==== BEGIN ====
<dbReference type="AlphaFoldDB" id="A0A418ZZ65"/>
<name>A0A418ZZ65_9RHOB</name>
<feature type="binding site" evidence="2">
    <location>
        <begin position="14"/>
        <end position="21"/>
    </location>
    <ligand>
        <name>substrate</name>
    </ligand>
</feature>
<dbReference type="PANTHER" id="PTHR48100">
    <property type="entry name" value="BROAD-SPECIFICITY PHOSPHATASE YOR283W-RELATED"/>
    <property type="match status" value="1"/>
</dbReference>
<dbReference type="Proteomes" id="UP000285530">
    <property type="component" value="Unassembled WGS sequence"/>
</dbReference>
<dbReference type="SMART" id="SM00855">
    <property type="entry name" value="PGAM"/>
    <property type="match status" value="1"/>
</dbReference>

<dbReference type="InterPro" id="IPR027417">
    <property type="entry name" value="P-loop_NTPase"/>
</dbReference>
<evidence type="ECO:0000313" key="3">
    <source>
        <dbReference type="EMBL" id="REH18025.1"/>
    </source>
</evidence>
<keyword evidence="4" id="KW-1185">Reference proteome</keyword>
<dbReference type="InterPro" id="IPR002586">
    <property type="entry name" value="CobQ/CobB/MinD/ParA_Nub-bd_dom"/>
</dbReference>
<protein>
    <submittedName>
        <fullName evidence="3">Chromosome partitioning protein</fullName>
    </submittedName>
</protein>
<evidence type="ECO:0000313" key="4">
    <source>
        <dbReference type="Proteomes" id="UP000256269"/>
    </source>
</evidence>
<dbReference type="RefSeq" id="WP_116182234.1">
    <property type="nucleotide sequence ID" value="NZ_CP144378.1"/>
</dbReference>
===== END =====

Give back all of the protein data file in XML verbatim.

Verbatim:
<dbReference type="AlphaFoldDB" id="A0A418ZZ65"/>
<name>A0A418ZZ65_9RHOB</name>
<feature type="binding site" evidence="2">
    <location>
        <begin position="14"/>
        <end position="21"/>
    </location>
    <ligand>
        <name>substrate</name>
    </ligand>
</feature>
<dbReference type="PANTHER" id="PTHR48100">
    <property type="entry name" value="BROAD-SPECIFICITY PHOSPHATASE YOR283W-RELATED"/>
    <property type="match status" value="1"/>
</dbReference>
<dbReference type="Proteomes" id="UP000285530">
    <property type="component" value="Unassembled WGS sequence"/>
</dbReference>
<dbReference type="SMART" id="SM00855">
    <property type="entry name" value="PGAM"/>
    <property type="match status" value="1"/>
</dbReference>

<dbReference type="InterPro" id="IPR027417">
    <property type="entry name" value="P-loop_NTPase"/>
</dbReference>
<evidence type="ECO:0000313" key="3">
    <source>
        <dbReference type="EMBL" id="REH18025.1"/>
    </source>
</evidence>
<keyword evidence="4" id="KW-1185">Reference proteome</keyword>
<dbReference type="InterPro" id="IPR002586">
    <property type="entry name" value="CobQ/CobB/MinD/ParA_Nub-bd_dom"/>
</dbReference>
<protein>
    <submittedName>
        <fullName evidence="3">Chromosome partitioning protein</fullName>
    </submittedName>
</protein>
<evidence type="ECO:0000313" key="4">
    <source>
        <dbReference type="Proteomes" id="UP000256269"/>
    </source>
</evidence>
<dbReference type="RefSeq" id="WP_116182234.1">
    <property type="nucleotide sequence ID" value="NZ_CP144378.1"/>
</dbReference>